Forensic Science Courses of Study

Program Structure

Arcadia’s curriculum is unique in that it covers a variety of specialties, unlike other graduate programs that require a commitment to a single field of study, making for more well-rounded forensic practitioners. The curriculum involves classroom and laboratory exposure to the field of criminalistics, including forensic biology, chemistry and trace analysis as well as forensic toxicology. Coursework emphasizing the development of problem-solving abilities is designed to encourage a concentration in these forensic science specialty areas and expose students to both relevant laboratory techniques and relevant medico-legal developments.

An emphasis on laboratory coursework provides students with significant hands-on experiences. Students are afforded the opportunity to reinforce their laboratory skills via internship arrangements with practicing forensic laboratories, including NMS Labs in Willow Grove, Pa. A comprehensive internal internship practicum at the Center for Forensic Science Research & Education is guaranteed for all students. These experiences, coupled with the completion of an independent research project, ensure that Arcadia graduates are well-prepared for careers in forensic science and that they are well-received by the forensic science community.

The M.S.F.S. program focuses primarily on the fields of forensic biology, chemistry, toxicology, and trace evidence analysis.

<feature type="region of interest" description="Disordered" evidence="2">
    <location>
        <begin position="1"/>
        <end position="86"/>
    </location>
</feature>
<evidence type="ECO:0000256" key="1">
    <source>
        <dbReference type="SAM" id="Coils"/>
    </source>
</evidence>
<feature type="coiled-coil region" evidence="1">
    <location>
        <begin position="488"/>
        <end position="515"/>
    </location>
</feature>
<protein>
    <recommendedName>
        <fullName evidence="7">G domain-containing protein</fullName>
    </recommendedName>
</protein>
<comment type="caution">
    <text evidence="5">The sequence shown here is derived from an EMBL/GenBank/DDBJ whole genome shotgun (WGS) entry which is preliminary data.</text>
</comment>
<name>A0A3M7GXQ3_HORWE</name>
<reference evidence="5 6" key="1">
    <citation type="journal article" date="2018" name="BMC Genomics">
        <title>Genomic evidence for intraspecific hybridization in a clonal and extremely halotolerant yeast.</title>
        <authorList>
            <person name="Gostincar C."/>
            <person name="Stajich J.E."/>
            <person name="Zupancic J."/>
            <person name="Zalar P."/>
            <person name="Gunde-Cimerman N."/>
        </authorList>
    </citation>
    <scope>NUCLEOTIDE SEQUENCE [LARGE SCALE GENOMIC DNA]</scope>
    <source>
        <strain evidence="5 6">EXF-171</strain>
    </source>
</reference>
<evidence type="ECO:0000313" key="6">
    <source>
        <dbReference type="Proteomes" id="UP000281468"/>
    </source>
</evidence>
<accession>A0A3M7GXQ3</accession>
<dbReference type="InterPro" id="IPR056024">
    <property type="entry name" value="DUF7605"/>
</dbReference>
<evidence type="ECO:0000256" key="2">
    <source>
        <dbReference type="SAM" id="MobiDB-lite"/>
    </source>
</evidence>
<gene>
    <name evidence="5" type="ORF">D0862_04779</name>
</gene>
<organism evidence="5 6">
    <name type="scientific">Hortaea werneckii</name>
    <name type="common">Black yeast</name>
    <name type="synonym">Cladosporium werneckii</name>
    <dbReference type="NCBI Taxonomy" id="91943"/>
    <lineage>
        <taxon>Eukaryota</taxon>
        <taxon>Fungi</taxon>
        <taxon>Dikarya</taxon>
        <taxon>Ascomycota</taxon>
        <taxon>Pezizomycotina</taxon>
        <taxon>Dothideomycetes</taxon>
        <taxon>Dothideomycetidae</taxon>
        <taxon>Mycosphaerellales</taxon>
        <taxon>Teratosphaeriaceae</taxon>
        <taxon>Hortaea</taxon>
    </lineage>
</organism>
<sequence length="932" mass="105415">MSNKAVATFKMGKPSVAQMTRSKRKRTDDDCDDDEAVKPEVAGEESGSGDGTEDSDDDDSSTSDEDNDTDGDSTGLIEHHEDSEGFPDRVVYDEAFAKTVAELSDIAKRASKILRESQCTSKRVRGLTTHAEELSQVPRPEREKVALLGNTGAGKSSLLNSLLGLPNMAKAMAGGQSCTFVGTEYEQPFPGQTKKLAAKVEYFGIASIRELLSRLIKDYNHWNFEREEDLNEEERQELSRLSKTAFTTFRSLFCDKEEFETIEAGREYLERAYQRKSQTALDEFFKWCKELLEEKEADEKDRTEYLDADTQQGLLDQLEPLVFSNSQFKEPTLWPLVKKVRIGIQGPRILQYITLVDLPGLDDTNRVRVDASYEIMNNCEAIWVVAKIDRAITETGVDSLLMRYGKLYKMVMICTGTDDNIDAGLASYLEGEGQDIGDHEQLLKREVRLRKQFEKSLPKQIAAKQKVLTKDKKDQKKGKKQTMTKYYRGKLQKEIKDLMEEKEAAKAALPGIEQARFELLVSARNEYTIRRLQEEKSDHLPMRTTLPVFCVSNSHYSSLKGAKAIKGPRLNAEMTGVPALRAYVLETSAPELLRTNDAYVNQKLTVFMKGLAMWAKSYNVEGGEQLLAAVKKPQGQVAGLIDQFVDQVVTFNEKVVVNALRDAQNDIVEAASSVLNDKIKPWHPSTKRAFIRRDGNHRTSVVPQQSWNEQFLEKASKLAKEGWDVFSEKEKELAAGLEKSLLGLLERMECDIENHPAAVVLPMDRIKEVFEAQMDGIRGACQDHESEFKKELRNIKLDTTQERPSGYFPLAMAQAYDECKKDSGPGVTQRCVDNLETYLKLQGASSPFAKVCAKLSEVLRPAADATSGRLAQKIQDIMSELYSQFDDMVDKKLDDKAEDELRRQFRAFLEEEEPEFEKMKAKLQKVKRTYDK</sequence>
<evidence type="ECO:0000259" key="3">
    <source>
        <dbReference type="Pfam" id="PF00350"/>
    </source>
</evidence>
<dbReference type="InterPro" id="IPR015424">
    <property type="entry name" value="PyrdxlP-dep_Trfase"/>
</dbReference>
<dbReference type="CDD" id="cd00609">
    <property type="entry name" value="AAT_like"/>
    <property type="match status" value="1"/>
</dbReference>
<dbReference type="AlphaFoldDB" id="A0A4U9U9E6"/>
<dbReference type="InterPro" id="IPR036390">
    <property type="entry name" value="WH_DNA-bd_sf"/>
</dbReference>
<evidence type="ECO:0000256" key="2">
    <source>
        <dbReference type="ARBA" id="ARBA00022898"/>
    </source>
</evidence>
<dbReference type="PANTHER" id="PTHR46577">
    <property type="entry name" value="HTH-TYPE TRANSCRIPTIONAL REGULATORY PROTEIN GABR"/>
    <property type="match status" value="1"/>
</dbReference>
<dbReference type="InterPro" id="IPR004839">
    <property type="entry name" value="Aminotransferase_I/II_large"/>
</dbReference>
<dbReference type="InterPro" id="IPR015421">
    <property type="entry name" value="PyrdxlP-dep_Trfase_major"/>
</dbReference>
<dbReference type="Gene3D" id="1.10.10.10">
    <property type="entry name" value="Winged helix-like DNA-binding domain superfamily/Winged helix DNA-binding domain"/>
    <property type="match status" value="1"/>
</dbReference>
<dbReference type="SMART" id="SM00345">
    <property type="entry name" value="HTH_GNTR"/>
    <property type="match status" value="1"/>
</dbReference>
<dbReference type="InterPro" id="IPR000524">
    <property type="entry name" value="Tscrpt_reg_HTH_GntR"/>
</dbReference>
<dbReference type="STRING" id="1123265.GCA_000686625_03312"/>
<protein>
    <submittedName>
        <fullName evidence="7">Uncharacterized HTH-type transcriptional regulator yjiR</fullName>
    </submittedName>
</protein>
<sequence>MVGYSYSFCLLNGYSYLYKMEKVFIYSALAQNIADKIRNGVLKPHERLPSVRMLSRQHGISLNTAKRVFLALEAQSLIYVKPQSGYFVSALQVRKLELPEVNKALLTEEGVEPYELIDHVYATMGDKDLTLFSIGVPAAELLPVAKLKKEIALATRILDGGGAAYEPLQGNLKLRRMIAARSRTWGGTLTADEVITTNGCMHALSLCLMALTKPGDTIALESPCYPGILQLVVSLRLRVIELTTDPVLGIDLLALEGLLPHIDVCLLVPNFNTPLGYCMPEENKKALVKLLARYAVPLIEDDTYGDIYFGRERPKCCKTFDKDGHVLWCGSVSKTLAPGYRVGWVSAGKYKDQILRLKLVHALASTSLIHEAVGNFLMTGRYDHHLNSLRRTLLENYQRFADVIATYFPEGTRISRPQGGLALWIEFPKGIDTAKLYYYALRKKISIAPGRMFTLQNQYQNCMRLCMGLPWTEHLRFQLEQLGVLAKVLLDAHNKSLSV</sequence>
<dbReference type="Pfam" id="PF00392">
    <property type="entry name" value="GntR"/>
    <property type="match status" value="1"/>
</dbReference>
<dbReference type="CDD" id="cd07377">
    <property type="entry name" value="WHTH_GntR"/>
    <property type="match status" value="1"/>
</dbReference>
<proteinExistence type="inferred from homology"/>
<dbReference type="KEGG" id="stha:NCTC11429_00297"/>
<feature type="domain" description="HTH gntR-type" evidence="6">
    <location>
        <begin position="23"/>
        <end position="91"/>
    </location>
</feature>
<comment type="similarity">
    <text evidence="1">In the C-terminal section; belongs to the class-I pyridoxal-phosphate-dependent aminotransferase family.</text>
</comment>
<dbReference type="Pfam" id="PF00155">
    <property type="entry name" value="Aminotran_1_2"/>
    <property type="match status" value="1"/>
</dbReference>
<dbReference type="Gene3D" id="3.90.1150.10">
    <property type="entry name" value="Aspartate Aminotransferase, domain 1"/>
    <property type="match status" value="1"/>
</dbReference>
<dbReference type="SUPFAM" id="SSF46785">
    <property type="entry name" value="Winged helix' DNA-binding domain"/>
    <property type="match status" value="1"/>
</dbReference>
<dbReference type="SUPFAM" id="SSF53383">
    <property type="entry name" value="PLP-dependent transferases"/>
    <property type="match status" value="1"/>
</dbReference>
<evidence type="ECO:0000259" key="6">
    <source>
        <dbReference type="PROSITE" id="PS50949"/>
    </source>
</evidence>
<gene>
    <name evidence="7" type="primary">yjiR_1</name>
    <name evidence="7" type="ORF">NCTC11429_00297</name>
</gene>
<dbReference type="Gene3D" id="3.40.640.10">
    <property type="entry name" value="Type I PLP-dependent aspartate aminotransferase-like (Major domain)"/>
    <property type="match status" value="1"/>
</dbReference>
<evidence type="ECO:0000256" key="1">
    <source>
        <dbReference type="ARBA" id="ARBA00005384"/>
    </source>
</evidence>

• Forensic Biology involves the analysis of biological fluids and tissues collected at crime scenes and from articles of physical evidence for the purpose of identification and individualization. A forensic biologist employs a wide range of laboratory methods and instruments for body fluid identification and forensic DNA analysis.
  • Forensic Chemistry involves the forensic application of chemical theories, techniques and instrumentation to the analysis of illicit drugs, arson, explosives, and other trace evidence materials.
  • Forensic Toxicology involves the detection and characterization of chemical substances exhibiting adverse or toxic physiological effects. A forensic toxicologist uses a wide range of laboratory methods, which may include spectrophotometric and chromatographic analyses.
  • Trace Analysis involves the proper collection, preservation identification and comparison of items such as glass, paint, hairs, fibers and soil. A forensic trace evidence examiner uses instrumental, mechanical, chemical and visual techniques to analyze these types of trace evidence.

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